The Future for Interurban Passenger Transport

Bringing Citizens Closer Together

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Economic growth, trade and the concentration of population in large cities will intensify demand for interurban transport services. Concurrently, the need to manage environmental impacts effectively will increase. How successful we are in coping with demand will depend on our ability to innovate, to manage congestion, and to improve the quality of transport services. Technological and regulatory innovation will shape the future of transport.

These conference proceedings bring together ideas from leading transport researchers from around the world related to the future for interurban passenger transport..  A first set of papers investigates what drives demand for interurban passenger transport and infers how it may evolve in the future.  The remaining papers investigate transport policy issues that emerge as key challenges: when to invest in high-speed rail, how to regulate to ensure efficient operation, how to assign infrastructure to different types of users, and how to control transport’s environmental footprint by managing modal split and improving modal performance.

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Potential Economic Impacts of Technological and Organizational Innovations in Intermodal Access to Major Passenger Terminals

International Transport Forum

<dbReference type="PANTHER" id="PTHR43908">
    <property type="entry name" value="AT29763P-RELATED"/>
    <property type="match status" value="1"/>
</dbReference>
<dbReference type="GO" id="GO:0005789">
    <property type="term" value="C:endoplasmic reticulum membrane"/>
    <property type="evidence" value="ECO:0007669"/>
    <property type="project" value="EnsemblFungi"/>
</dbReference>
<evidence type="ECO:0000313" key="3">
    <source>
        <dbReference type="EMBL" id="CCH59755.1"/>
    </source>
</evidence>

This report deals with the potential economic impacts of innovations such as smart ticketing and instantaneous access to rail and modal connection information schedules. First, the qualitative role of TOIs (technological and organizational innovations) is explored within the framework of intermodality. Secondly, a simple, quantitative, parametric model is described. The model is then used to analyze the impact of TOIs on rail demand, accessibility and passenger welfare under the assumption of bounded rationality. Providing that the model captures the major processes in play, the results will show the potential effects of policy choices and technological innovations both on their own and in a combined form, thus enabling discussion of their relative merits and synergies. An analysis of quantitative results shows that the effect is positive, highly non-linear, and prone to cumulative effects due to far-reaching impacts related, for instance, to the economics of climate change.

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